AMD Radeon Pro Duo Preview: Dual Fiji Unleashed

AMD Radeon Pro Duo Features

AMD was able to pack everything onto a PCB in the Radeon Pro Duo that’s not much bigger than many current, high-end GPUs. The Radeon Pro Duo does, however, have a TDP that falls squarely into enthusiast-class territory at 350W. As such, the card requires triple 8-pin supplemental PCI Express power feeds.

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The Full Cooling Setup On The AMD Radeon Pro Duo

To keep the entire assembly cool, AMD strapped a close-loop liquid cooler onto the Radeon Pro Duo, co-developed with CoolerMaster. Considering the fact that the R9 Nano with similar clocks can operate reliably with a single fan and modest sized heatsink, the liquid-cooler on the Radeon Pro Duo may seem like overkill. But AMD put it there for a reason. Not only will the liquid-cooler keep the GPUs operating at lower temperatures, but the fan can be quieter too. The more capable liquid-cooler should allow the Radeon Pro Duo to maintain higher turbo frequencies, for longer periods of time than the Nano as well. But we won’t know that for sure until we test one.

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The AMD Radeon Pro Duo PCB - Dual Fijis With A PLX PCIe Switch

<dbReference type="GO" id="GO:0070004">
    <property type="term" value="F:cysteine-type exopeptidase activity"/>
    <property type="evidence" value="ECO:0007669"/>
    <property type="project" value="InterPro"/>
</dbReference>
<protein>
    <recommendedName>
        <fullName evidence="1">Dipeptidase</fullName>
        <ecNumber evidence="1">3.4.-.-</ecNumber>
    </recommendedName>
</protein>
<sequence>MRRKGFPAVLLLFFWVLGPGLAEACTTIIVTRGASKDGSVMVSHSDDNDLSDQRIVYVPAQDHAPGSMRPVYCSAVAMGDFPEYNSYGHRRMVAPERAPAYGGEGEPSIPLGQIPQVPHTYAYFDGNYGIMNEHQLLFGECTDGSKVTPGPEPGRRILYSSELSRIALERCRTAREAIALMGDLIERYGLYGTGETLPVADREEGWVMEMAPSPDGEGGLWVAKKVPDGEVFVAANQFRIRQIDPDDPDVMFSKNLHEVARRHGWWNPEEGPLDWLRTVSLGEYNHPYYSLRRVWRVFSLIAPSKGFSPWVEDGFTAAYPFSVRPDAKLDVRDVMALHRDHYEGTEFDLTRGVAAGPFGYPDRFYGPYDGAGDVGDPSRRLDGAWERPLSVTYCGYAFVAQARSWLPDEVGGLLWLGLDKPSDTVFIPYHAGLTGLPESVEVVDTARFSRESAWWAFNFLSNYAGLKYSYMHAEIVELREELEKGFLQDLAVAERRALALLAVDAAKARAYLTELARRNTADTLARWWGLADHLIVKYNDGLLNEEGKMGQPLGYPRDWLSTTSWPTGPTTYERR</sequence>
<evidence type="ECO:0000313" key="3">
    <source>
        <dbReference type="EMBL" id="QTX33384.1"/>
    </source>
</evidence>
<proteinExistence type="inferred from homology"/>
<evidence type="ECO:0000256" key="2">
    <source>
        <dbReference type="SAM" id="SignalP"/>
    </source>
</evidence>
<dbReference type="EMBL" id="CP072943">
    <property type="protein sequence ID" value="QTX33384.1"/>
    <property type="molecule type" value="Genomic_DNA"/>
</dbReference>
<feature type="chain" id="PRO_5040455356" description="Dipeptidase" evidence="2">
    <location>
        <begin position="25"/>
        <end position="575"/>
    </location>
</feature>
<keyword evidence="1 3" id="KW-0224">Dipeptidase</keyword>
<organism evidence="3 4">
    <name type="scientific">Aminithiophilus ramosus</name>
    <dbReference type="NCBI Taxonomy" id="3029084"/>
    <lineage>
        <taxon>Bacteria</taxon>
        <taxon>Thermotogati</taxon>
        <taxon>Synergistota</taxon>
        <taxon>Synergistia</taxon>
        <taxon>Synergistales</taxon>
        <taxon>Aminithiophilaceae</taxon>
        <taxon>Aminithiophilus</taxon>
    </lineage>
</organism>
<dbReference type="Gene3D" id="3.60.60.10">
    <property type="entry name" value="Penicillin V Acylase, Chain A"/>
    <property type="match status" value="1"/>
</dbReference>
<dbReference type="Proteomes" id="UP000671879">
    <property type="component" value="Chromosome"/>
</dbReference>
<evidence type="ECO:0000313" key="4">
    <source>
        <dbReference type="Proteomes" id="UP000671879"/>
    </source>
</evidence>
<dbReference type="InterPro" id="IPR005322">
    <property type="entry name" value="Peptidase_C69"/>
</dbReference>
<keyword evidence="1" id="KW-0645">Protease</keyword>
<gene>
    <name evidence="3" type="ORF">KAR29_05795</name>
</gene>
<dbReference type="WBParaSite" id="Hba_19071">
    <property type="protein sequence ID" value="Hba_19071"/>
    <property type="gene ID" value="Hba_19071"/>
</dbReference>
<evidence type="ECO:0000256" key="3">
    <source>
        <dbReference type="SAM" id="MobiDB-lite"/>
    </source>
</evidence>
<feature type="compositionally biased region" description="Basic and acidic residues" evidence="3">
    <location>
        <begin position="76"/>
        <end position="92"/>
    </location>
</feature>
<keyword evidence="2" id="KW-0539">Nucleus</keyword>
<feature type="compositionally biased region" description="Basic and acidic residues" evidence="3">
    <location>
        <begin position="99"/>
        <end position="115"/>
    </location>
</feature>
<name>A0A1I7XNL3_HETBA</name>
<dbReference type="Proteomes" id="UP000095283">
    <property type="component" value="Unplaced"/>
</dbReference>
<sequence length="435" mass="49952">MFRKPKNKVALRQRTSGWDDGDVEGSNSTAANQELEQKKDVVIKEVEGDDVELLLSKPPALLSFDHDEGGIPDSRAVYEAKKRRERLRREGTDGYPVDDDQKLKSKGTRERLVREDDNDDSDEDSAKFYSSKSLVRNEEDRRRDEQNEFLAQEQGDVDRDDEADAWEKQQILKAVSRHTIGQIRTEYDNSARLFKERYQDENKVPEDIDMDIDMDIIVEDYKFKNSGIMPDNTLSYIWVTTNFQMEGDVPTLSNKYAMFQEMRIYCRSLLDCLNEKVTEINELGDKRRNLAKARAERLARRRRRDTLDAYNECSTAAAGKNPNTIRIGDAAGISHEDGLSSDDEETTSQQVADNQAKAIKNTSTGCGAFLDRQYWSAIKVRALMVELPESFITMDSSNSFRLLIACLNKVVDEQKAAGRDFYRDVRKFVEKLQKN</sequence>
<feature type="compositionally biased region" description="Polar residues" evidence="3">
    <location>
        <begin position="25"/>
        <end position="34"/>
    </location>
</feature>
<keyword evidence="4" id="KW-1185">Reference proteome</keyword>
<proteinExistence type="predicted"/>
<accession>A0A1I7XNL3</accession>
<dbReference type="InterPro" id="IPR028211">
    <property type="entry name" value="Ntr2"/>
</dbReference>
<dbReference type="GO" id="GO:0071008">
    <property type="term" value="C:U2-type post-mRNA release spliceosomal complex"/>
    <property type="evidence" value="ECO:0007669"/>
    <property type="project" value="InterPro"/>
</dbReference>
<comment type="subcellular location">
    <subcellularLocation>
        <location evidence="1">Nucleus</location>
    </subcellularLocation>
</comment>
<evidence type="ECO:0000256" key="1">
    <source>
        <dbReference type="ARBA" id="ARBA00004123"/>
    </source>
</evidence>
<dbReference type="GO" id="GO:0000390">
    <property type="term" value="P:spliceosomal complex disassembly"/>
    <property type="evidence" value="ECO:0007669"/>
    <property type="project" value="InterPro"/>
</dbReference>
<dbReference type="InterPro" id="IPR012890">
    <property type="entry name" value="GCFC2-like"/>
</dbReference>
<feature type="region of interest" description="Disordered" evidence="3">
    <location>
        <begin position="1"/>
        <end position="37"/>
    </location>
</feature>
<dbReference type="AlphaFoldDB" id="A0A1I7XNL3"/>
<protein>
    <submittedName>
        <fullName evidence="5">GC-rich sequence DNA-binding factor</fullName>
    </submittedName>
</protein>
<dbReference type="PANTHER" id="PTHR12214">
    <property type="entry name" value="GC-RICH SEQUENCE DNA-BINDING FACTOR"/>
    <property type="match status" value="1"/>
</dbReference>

Aesthetically, the Radeon Pro Duo has a similar design language to the Radeon R9 Fury X, though the PCB is somewhat longer. The Radeon Pro Duo features a roughly 270mm long PCB, with a cooling shroud and bracing assembly made of die-cast aluminum with high-quality, black-nickel plating, similar in design to the Fury X. The front, rear and top panels on the card also have the same soft-touch texture, and there’s a lighted ‘Radeon’ logo along the top edge of the card as well. The overall height of the Radeon Pro Duo is right in line with other high-end graphics cards, and disregarding its radiator assembly for a moment, it's designed to fit in a standard dual-slot form factor.

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Outputs on the Radeon Pro Duo consist of a trio of full-sized DisplayPorts (v1.2) and a single HDMI output, all four of which can be used simultaneously. With a DP hub connected, however, the Radeon Pro Duo can power up to 6 independent displays in an AMD Eyefinity configuration. We should point out though, that the HDMI port is not HDMI 2.0 compliant – this card uses the same Fiji GPU as the current Fury series and has the same display output limitations. If you want HDMI 2.0 support, it'll have to come by way of a DP-to-HDMI 2.0 adapter.

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